In Rees v. Andrews, supra, this court said: "It would not be profitable, and it is not necessary, at this time to enter upon an extended or exhausted discussion of the power of courts of equity, in proper cases, to take the property in controversy out of the possession of one of the parties litigant and place it in the possession of a receiver. . . . But all the cases concur in holding that before such an order is made the persons to be affected must have notice and an opportunity to be heard, and the only exceptions to this rule are, first, where the defendants are nonresidents or conceal themselves to prevent service of notice, and, second, where irreparable injury will probably ensue if the property is not brought into court at once and before notice can be served."

And in State ex rel. v. Dearing, 184 Mo. 647, 664, the law is stated thus: "But in this case the office of the company is in St. Louis, where it has officers who could be served with process to bring them into court. The real estate is in Missouri, and can not be disposed of because the plaintiff has filed a lispendens. The personal property is principally in Washington County, and there is no allegation that it is being wasted or about to be removed from the State. There is no emergency or exigency whatever which authorizes the appointment of a receiver. . . . The trial court clearly exceeded its jurisdiction in appointing a receiver."

In Nottebaum v. Leckie, 31 F.2d 556, it is held that the appointment of a receiver without notice to and knowledge of the defendant till such receiver takes possession of the property, is a violation of the due-process-of-law clause of the Constitution.

It is said in State ex rel. v. Calhoun, 234 S.W. 855, 857, that the test of when a writ of prohibition will issue is "whether the action of the court in entering and attempting to enforce the decree, upon this petition, takes on the form and character of an abuse of judicial power, although it concerned a subject-matter which belonged to a class over which respondent court had jurisdiction, as must be treated as being extrajurisdictional. This is the test."

Another matter for consideration is whether plaintiff, as owner of 30 shares out of 88,500 shares of common stock, preceded by 10,000 shares of preferred stock, has such interest in the property and business of the Fulton Iron Works Company as warrants the trial court in appointing a receiver ofInterest of such property and business at her instance. That aPetitioner. person maintaining the suit must have a beneficial interest to be enforced or preserved is a truism. Certainly property will not be taken from the owner and put in the hands of a receiver unless the person asking such drastic action has a real rather than a technical interest therein. "A receiver may be appointed only when the party moving therefor has a legal or equitable right to apply for such relief. Applicant *Page 12 must have an interest in the subject-matter, and where he has no right to, interest in, or lien upon, the property in question, the appointment will be refused." [53 C.J. 27.] And in Ford v. K.C.I. Short Line Ry. Co., 52 Mo. App. 439, 450, the rule is stated to be: "It is, of course, essential that the petition show the plaintiffs have an interest in the subject-matter in respect to which they pray the appointment of a receiver." See also Merriam v. Railway Co., 136 Mo. 145, 160. Plaintiff has no interest other than as a stockholder. As a general rule, a stockholder has an interest in the property and business of the corporation, and this question arises here only because of the unusual allegations of the petition. To use a homely but expressive phrase, "did not plaintiff state herself out of court?" In determining this the allegations of the petition will be taken as true in defendant's favor, though later denied by it in this court. And this is true because plaintiff furnished the grounds on which the trial court acted and relator's denial was not before that court.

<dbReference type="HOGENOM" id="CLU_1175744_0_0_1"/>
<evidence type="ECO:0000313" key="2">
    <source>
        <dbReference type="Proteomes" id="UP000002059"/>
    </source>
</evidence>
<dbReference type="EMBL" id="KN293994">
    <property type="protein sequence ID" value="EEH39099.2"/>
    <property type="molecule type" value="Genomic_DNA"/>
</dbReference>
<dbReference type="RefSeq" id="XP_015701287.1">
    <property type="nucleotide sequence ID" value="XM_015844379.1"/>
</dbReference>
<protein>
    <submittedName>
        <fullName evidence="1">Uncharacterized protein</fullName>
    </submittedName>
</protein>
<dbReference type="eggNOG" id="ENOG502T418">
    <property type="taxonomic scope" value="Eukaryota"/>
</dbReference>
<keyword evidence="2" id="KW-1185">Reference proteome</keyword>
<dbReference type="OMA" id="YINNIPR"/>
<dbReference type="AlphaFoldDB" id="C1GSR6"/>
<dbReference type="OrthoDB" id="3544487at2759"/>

Referring then to the petition, which we have largely quoted, supra, we find that plaintiff alleges not only that the Fulton Iron Works Company is hopelessly insolvent, but specifically that its fixed and contingent liabilities, which plaintiff reduces to a certainty, amount to not less than $2,000,000, and its assets not to exceed $1,200,000; that defendant not only is, and for many months has been operating at a great loss, "but that saidcompany can not under any circumstances be operated at aprofit." The reason given for this is that the business in which the defendant company is and has been for many years engaged, to-wit, manufacturing machinery and equipment for making and refining sugar, has ceased to be profitable, "and that the market for such machinery and equipment now is, for a long time has been, and will continue to be extremely small and limited, and far less than is necessary to furnish sufficient business to justify the operations of defendant company's plant for said purpose; that the officers and directors of defendant company knew, and have long well known thereof, or in the exercise of reasonable business judgment should have known thereof, but nevertheless have continued operations in said manufacture at a loss as aforesaid; that by reason of the condition of the sugar industry and market at the present time, and for a long time heretofore, the purchasers or prospective purchasers of said machinery and equipment were unable to meet their obligations therefor, which was well known to said officers and directors of defendant, and is well known to said committee representing said group of creditors, but that, notwithstanding said conditions, they have caused and permitted the operation of said company at a loss as aforesaid, which was inevitable, and that they will continue to do so, as aforesaid, resulting in inevitable loss, unless prevented as prayed herein." *Page 13